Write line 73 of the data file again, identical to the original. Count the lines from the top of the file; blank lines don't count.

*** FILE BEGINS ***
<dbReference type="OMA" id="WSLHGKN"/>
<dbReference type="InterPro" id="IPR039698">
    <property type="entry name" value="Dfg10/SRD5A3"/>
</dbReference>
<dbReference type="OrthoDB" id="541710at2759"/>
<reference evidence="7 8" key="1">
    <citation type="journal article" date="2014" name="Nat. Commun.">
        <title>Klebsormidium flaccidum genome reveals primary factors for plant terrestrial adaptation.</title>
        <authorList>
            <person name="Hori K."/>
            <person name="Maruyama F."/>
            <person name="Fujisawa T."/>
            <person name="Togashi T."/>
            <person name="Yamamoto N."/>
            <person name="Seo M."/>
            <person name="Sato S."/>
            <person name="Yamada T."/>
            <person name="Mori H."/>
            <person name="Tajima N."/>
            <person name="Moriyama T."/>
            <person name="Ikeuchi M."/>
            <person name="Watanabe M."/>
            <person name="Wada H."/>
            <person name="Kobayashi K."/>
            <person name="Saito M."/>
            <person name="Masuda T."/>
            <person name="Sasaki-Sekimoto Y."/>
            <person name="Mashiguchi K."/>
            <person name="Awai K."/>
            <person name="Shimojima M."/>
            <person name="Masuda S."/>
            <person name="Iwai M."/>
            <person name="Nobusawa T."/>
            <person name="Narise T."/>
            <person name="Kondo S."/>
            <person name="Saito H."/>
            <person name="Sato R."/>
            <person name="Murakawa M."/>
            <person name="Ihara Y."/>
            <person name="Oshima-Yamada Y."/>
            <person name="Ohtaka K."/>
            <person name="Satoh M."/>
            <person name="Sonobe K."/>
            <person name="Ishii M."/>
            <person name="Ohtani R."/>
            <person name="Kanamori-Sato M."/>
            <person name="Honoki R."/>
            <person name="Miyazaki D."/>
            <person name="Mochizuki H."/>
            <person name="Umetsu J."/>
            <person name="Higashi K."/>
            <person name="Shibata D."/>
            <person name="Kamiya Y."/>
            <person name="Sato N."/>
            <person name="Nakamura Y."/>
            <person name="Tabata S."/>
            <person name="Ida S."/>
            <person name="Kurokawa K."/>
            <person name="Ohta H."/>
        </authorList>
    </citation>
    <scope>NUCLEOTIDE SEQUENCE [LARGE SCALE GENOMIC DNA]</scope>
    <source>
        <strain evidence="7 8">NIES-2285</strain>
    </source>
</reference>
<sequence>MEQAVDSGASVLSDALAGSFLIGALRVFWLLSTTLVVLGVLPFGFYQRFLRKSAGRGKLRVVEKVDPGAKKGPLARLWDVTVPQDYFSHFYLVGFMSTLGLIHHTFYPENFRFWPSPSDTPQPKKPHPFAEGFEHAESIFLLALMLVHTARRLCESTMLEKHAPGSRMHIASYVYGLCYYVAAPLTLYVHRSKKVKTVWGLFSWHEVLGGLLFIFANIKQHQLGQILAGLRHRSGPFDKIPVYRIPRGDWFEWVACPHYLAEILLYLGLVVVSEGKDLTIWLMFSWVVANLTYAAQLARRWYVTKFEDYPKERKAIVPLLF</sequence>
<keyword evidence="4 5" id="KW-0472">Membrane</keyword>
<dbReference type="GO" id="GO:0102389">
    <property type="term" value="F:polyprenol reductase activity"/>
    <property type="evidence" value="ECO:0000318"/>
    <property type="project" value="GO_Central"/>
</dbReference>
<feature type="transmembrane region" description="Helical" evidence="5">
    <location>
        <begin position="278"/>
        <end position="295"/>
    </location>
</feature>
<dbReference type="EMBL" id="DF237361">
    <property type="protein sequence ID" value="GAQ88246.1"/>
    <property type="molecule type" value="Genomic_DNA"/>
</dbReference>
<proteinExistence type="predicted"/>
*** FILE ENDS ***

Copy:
</dbReference>